Murder case involving Mohadi remains unresolved

kembo_mohadiEvery Tuesday SW Radio Africa will be looking at some of Zimbabwes unsolved and deliberately ignored cases of political violence, torture, murder and other forms of abuse, by people in positions of authority. (Pictured: Kembo Mohadi)

This week we start with the co-Minister of Home Affairs Kembo Mohadi, who in 1999 was implicated in the murder of Lutheran World Federation employee Strover Mutonhori. Up to this date the case seems to have died a natural death. It was reported that Mutonhori worked with Mohadis wife and the two allegedly had an affair. Mutonhori disappeared from the Omadu Hotel in Kezi, only for his remains to be found in Mzingwane outside Bulawayo. Soon after the murder, family members were harassed by suspected state security agents.

In May 2001 a team of police officers from the Criminal Investigation Department travelled to South Africa and interviewed a number of people in connection with the murder. The matter was transferred from Matabeleland South to the Special Investigating Branch at the Police General Headquarters in Harare. The officer investigating was identified as Chief Superintendent C. R. Gora.

Although police finally interviewed Mohadi, who was then Deputy Minister of Local Government, Public Works and National Housing, he was later promoted to Home Affairs Minister in 2002. This effectively put a stop to any chance of a proper investigation, since the police fell under his Ministry.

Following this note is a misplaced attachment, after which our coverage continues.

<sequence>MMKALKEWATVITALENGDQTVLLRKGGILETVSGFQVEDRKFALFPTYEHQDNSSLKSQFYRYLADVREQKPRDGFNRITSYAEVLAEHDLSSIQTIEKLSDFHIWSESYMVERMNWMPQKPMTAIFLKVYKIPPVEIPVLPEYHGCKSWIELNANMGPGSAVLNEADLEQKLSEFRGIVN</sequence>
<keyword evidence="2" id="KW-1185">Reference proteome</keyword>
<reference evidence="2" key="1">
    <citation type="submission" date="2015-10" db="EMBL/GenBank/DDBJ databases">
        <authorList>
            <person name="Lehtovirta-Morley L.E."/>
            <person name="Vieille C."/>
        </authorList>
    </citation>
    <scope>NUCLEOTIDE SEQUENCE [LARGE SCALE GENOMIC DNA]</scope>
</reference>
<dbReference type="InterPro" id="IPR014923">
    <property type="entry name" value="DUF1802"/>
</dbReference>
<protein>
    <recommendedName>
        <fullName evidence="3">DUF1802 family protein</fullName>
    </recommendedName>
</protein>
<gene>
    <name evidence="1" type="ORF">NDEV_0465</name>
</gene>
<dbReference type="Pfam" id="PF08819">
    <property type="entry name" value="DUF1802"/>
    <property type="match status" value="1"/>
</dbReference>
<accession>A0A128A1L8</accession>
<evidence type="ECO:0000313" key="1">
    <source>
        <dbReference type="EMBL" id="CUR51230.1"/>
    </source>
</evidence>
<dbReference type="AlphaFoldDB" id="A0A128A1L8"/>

“I did not appoint myself Minister. The Mutonhori family is free to contact me or my lawyers, instead of communicating with me through the Press, Mohadi told journalists. Mutonhoris family have kept up the fight for justice. In January 2007 they sought the intervention of the Attorney General and the President’s Office to try and open up investigations into the murder case. But it was reported that the docket for the case disappeared and the evidence tampered with.

Mohadi remains co-Home Affairs Minister and is in charge of the same police force that is supposed to be investigating him. The Mutonhori family meanwhile say their best chance for justice is either a cabinet reshuffle or a new government. Last year in March Jane Dongo, a family member, wrote an open letter to Mohadi saying; It is now 10 years since my uncle Strover Mutonhori was murdered, but we are still waiting for the Minister of Home Affairs Kembo Mohadi, to prove that there is rule of law, justice and that he has not covered up his own tracks in this murder case.

Dongo said she had, written several letters, one through the Zimbabwean embassy in London, and several directly to him in Harare but no reply. I call upon Mr. Mohadi to come clean and be proven innocent in the courts so that we can put this case to rest. She even quoted remarks by then Home Affairs Minister Dumiso Dabengwa who in 1999 said Zimbabwe will not tolerate a situation where people are kidnapped and murdered. The culprit will definitely be brought to book. It has been brought by a colleague in our weekly Cabinet meeting and there will not be any cover up. Sadly, the Mutonhori family still wait for justice.

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